One of the pitfalls of traveling is the inevitable feeling of not enough. No matter how long the visit, how familiar the territory, how organized and efficient the itinerary, there is the lingering thought that something wonderful has slipped beyond our grasp. So we plan, we rush, we don't sleep, and we run ourselves ragged in a foreign city or rainforest, thinking that it's fun. And it is.
But there are places where time can pause, even for a mere moment, where your senses are startled by sheer beauty, and the vibrating pulse that is life seems ever more complete. For me, the Kyomizu Temple was such a place. Perched high on a mountain, it overlooked the ravishing vista of Kyoto from a network of beautifully crafted pavilions. Unchallenged was the main monastery protruding from the edge of the cliff. Here was a place to listen to the rustling of leaves, the budding of cherry blossoms, the rhythm of raindrops.
Here was a place to be.
Buddhist monks spend generations learning to meditate, to clear the mind of noise. In the absence of the rampant, wild monkey mind that gives rise to desires and greed, enlightenment is found. In the silence, we can find peace.
Yet even as I climbed this spiritual place, tourists are rushing, pushing, and dashing off to see another Unesco world heritage site before sunset. Some halted for a split second or two to take in the exquisite view, before the pressures of "seeing everything" overwhelmed them to take out a map or checklist. Admittedly, I was just like that yesterday. Or a minute ago.
An uncle from California had taught me to meditate once, but I abandoned it because who had time to sit around and do nothing?
As the sky turned gold and magenta, I allowed myself to stop. To stop going. To stop doing. To stop being busy. I understood that activity is a distraction, blinding me from the tumultuous storm inside. All this time, I'd been running from myself.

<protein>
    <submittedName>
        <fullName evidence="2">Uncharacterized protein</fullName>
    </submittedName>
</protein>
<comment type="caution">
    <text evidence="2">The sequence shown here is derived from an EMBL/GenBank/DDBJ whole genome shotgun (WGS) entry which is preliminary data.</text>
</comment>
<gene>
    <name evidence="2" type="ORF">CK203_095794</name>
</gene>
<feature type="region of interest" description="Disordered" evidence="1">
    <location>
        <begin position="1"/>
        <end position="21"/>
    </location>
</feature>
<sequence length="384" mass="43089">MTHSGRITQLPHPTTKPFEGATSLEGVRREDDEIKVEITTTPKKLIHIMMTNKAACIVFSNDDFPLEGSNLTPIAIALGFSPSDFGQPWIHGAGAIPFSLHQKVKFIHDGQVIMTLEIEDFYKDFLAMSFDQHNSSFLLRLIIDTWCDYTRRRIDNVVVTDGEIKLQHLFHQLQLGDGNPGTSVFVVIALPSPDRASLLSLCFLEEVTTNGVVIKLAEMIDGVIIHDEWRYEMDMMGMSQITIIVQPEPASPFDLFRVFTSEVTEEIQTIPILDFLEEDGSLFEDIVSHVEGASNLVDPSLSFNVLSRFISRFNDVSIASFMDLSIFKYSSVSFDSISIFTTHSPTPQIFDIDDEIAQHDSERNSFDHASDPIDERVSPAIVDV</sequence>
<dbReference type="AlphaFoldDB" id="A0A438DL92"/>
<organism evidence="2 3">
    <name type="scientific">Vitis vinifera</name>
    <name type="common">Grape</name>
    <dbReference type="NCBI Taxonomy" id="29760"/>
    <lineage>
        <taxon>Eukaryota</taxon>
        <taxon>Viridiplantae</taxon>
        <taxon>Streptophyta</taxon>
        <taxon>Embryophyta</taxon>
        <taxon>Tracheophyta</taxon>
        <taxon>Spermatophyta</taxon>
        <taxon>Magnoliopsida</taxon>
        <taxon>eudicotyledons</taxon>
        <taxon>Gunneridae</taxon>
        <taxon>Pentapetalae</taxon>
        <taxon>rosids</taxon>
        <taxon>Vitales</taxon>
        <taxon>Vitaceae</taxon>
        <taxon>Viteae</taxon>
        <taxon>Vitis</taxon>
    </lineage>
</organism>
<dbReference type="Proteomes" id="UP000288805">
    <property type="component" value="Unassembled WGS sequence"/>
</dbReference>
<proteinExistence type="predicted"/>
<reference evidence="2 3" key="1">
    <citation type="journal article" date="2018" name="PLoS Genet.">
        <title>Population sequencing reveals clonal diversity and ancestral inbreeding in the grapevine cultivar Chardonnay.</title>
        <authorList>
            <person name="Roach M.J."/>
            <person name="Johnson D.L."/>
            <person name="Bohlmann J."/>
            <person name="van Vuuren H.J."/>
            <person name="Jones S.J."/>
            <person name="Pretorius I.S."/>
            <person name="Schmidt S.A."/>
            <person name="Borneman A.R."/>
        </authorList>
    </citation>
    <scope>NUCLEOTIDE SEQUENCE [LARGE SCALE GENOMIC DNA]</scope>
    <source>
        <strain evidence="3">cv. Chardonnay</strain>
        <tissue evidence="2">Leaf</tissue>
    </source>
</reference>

I heard myself breathing.
I saw the white flutterings of paper offerings, prayers to the beloved deceased, cover the temple like snow whenever the wind whistled.
I saw the sky transform; bold, definitive colors that marked the ending of the present day. I understood that while some things must end, my life will renew itself. Effortlessly, like the rising of the sun tomorrow.
The ancient Aztecs believed that night is synonymous with death, and that something must consciously be done to make the sun rise everyday. Their answer was blood and human sacrifice. While our twenty-first century perspective deems them foolish, we are just as foolish in our own world. Always trying to make things happen, to force things to happen, even things beyond our control. Such is the genesis of the quintessential control-freak, and there are many loose and active among us. (Myself included).
Let the night come. Let a certain part of yourself die. That is where healing begins.
I have never forgotten that sunset.